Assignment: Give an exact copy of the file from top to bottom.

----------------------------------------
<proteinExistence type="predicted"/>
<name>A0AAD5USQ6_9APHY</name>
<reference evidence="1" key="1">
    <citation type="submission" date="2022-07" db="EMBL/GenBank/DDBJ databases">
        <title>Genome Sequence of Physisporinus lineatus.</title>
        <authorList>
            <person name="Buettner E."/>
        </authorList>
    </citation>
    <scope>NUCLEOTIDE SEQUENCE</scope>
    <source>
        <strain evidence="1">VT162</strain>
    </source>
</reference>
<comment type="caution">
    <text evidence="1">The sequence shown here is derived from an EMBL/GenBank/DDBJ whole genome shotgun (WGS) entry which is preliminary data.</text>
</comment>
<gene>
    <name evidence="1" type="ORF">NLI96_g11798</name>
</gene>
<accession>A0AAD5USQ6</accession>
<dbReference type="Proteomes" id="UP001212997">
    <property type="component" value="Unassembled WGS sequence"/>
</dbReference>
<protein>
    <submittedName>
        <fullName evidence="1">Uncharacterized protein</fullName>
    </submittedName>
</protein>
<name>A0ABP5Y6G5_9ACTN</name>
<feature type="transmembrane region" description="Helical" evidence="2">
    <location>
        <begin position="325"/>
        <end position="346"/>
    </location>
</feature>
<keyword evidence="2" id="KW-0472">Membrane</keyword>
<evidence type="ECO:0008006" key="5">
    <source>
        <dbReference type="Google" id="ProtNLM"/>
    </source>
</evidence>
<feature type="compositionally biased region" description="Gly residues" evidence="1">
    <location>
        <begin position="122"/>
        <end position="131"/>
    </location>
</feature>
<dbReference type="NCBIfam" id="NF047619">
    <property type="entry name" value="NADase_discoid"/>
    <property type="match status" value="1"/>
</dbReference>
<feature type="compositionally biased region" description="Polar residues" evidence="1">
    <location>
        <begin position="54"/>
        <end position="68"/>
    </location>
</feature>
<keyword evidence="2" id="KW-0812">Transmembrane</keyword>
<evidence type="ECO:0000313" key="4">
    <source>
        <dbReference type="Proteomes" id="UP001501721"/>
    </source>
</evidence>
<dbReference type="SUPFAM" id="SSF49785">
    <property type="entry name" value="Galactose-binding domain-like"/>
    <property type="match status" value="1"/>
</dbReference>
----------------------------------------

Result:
<proteinExistence type="predicted"/>
<name>A0AAD5USQ6_9APHY</name>
<reference evidence="1" key="1">
    <citation type="submission" date="2022-07" db="EMBL/GenBank/DDBJ databases">
        <title>Genome Sequence of Physisporinus lineatus.</title>
        <authorList>
            <person name="Buettner E."/>
        </authorList>
    </citation>
    <scope>NUCLEOTIDE SEQUENCE</scope>
    <source>
        <strain evidence="1">VT162</strain>
    </source>
</reference>
<comment type="caution">
    <text evidence="1">The sequence shown here is derived from an EMBL/GenBank/DDBJ whole genome shotgun (WGS) entry which is preliminary data.</text>
</comment>
<gene>
    <name evidence="1" type="ORF">NLI96_g11798</name>
</gene>
<accession>A0AAD5USQ6</accession>
<dbReference type="Proteomes" id="UP001212997">
    <property type="component" value="Unassembled WGS sequence"/>
</dbReference>
<protein>
    <submittedName>
        <fullName evidence="1">Uncharacterized protein</fullName>
    </submittedName>
</protein>
<name>A0ABP5Y6G5_9ACTN</name>
<feature type="transmembrane region" description="Helical" evidence="2">
    <location>
        <begin position="325"/>
        <end position="346"/>
    </location>
</feature>
<keyword evidence="2" id="KW-0472">Membrane</keyword>
<evidence type="ECO:0008006" key="5">
    <source>
        <dbReference type="Google" id="ProtNLM"/>
    </source>
</evidence>
<feature type="compositionally biased region" description="Gly residues" evidence="1">
    <location>
        <begin position="122"/>
        <end position="131"/>
    </location>
</feature>
<dbReference type="NCBIfam" id="NF047619">
    <property type="entry name" value="NADase_discoid"/>
    <property type="match status" value="1"/>
</dbReference>
<feature type="compositionally biased region" description="Polar residues" evidence="1">
    <location>
        <begin position="54"/>
        <end position="68"/>
    </location>
</feature>
<keyword evidence="2" id="KW-0812">Transmembrane</keyword>
<evidence type="ECO:0000313" key="4">
    <source>
        <dbReference type="Proteomes" id="UP001501721"/>
    </source>
</evidence>
<dbReference type="SUPFAM" id="SSF49785">
    <property type="entry name" value="Galactose-binding domain-like"/>
    <property type="match status" value="1"/>
</dbReference>